A gentleman is a person of moral excellence, but can manners ever be a bit too much? Sean was brought up to respect people and show deference to his elders and those in need, and he's stayed the course, even though society has grown increasingly more casual.
One day returning to the office after an off sight client call, Sean reached out to open the door for his business colleague Kristy. She told him that wasn't necessary, and grabbed the doorknob herself. Was Kristy correct? No!
Kristy believes that when it comes to the workplace, men and women are on equal ground—even when it involves etiquette. But Sean would have opened the door for a male coworker in need, just as he did for Kristy. Good manners are blind when it comes to gender and simple courtesies.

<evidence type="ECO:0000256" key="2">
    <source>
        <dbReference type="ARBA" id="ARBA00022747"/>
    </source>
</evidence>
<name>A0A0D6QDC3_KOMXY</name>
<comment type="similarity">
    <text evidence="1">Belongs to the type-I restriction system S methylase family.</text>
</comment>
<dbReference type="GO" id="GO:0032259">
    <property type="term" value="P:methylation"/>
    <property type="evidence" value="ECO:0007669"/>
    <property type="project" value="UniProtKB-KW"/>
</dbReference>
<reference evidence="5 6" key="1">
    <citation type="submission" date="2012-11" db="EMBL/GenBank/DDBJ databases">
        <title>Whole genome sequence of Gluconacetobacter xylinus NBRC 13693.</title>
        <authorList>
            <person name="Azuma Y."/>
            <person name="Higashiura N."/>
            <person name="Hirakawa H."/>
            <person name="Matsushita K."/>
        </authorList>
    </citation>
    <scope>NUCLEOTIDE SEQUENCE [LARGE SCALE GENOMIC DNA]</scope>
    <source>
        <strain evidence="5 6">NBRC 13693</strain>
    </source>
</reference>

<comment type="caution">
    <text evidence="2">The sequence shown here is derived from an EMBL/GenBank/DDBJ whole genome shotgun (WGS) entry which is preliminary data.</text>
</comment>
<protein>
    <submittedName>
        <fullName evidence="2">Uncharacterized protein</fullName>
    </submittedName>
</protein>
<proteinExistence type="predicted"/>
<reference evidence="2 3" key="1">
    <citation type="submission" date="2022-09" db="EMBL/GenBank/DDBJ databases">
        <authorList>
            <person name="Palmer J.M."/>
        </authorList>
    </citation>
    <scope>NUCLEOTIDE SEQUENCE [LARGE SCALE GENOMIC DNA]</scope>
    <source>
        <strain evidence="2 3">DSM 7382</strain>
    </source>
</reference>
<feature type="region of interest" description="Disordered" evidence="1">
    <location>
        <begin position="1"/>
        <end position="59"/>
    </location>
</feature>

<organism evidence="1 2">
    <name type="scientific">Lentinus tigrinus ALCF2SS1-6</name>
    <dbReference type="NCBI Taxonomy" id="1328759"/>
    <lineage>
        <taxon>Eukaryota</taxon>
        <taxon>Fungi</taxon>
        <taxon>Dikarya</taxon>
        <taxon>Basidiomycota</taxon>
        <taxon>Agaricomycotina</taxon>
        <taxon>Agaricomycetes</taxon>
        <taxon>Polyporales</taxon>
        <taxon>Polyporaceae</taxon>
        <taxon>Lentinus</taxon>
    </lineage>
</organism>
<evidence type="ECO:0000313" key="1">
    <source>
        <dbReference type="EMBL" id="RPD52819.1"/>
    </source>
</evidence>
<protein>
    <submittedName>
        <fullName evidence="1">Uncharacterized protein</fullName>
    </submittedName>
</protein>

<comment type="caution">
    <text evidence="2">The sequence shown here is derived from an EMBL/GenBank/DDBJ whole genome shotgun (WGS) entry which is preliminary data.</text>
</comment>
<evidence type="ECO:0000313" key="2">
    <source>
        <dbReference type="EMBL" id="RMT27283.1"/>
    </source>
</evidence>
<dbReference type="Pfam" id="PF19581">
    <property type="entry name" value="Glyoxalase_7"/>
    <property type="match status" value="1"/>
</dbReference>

Two factors were at play here. Sean is in his early thirties and has a reputation around the office as being exceedingly well-mannered. In fact, his co-workers and clients often make a point to mention how great he makes...
If an expert is a person who is known for what they know, and you are said expert, what's causing those butterflies to come to life and make you feel uneasy at the most inopportune moment?
I'll never forget my first invitation to the stage as a professional. I don't recall it because of the venue, which was famous Fenway Park in Boston, Massachusetts. I don't recall it because of the large audience who were eager to hear me speak. I recall the occasion because I was caught trying to sneak out of the ballpark just prior to having my name announced.
I was simply horrified and felt that I couldn't handle the situation in a professional manner, so I did the next best thing and headed for the exit.
I share that anecdote to let you know that I hear you and I feel your pain. Public speaking can be excruciating if you don't employ key skills to help you shine, to prompt listeners to lean in with interest, take notes at a furious pace or laugh on cue.
Ben Franklin was correct in...